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Understanding Down Syndrome -- Diagnosis and Treatment

How Do I Know If My Child Has Down Syndrome?

When a couple is having a baby, there’s a lot to think about, including whether the infant may have a condition. For Down syndrome, there are two types of tests: One tells you the baby’s risk, and the other diagnoses Down syndrome.

Screening Tests

Understanding Down Syndrome

Find out more about Down syndrome:



Diagnosis and Treatment

Screening tests can estimate the chance that your baby may have Down syndrome, but they can’t tell you for sure if your baby has it or not. Your results should be explained to you as, “You have a 1 in 1,000 chance of having a baby with Down syndrome,” or “Your baby has a 1 in 250 chance of having Down syndrome.”

There are several screening tests for Down syndrome. All measure things in the mother’s blood.

Doctors may look at the blood test along with findings from ultrasound images of the developing baby. Certain measurements, such as extra fluid at the back of the baby’s neck, can suggest your baby might have Down syndrome.

Screening tests include:

Combined first trimester screen: This test is usually done between 9 and 13 weeks of pregnancy. It’s a blood test that measures levels of a certain pregnancy hormone and a protein made by the unborn baby and mother, along with an ultrasound. When looked at together, this screening test is about 82% to 87% accurate.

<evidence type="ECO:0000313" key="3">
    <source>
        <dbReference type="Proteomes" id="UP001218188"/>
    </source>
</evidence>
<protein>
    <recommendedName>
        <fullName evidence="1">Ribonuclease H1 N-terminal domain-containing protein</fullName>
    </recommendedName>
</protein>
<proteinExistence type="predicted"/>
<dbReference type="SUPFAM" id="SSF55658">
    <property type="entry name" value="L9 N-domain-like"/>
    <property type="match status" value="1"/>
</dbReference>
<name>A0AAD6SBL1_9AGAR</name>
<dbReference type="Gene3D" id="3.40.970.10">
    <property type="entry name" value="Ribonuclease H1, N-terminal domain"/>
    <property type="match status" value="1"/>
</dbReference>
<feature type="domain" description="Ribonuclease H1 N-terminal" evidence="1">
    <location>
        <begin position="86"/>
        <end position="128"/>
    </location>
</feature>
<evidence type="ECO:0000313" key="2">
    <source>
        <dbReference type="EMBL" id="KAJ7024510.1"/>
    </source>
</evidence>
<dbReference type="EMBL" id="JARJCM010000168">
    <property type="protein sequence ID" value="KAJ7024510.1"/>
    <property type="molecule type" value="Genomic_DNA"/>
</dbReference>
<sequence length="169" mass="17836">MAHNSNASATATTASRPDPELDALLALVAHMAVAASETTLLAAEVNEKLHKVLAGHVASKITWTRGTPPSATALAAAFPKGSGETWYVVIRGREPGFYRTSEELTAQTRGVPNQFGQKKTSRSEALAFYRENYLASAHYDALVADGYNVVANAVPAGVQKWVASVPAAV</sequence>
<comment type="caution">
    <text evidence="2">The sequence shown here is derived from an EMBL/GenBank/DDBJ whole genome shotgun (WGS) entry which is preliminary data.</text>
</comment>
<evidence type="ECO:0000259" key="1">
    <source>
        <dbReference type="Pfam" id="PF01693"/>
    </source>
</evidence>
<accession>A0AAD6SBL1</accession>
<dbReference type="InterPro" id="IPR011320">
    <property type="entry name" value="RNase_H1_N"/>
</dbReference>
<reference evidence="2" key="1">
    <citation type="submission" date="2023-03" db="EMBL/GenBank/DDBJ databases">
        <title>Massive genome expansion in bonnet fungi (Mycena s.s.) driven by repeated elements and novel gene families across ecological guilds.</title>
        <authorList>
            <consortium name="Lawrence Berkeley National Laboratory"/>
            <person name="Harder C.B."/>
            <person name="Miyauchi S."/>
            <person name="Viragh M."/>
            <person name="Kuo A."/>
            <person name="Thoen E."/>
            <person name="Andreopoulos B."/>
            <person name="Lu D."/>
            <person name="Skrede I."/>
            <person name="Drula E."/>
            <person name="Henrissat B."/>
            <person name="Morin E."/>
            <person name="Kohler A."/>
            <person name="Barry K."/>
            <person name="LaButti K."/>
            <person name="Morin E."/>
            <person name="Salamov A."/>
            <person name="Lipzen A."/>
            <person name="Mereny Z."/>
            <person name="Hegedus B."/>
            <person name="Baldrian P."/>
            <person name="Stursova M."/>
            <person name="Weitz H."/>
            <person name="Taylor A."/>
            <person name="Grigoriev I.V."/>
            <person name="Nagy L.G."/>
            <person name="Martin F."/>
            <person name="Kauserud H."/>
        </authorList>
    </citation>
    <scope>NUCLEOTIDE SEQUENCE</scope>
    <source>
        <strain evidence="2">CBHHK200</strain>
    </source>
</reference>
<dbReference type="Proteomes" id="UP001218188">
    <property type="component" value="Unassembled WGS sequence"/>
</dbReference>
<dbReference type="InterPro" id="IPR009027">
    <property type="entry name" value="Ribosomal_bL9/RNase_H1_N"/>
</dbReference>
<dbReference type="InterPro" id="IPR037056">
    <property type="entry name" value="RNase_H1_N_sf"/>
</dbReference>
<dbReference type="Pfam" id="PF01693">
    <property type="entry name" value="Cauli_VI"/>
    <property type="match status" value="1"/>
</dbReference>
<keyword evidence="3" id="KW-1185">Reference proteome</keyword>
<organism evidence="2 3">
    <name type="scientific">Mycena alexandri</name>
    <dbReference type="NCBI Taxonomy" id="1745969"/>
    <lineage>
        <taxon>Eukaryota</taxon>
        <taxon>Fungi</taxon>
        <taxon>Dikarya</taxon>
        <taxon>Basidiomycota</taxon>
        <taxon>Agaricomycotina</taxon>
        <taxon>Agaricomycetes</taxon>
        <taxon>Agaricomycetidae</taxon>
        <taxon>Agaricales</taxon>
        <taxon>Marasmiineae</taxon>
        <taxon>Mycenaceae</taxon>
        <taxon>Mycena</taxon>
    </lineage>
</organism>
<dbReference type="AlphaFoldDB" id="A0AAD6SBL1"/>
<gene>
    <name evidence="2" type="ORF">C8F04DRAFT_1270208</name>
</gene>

Second trimester triple screen: This blood test measures hormone and protein levels along with estriol, a hormone made by the mother and the unborn baby. It’s about 69% accurate.

Second trimester quad screen. This blood test combines the triple screen with a test that looks at another hormone made by the placenta called inhibin-A. It can accurately predict about 81% of Down syndrome cases.

Integrated screening. This includes the combined first trimester screen and the second trimester quad screen. Together, this combination can identify about 94% to 96% of cases of Down syndrome.

Another screening test appears to be more accurate than the others. Called cell-free DNA (cfDNA), it finds small fragments of fetal DNA floating in the mother’s blood and tests them. It can be done after 10 weeks of pregnancy. But these tests are still in development and can sometimes give false results.

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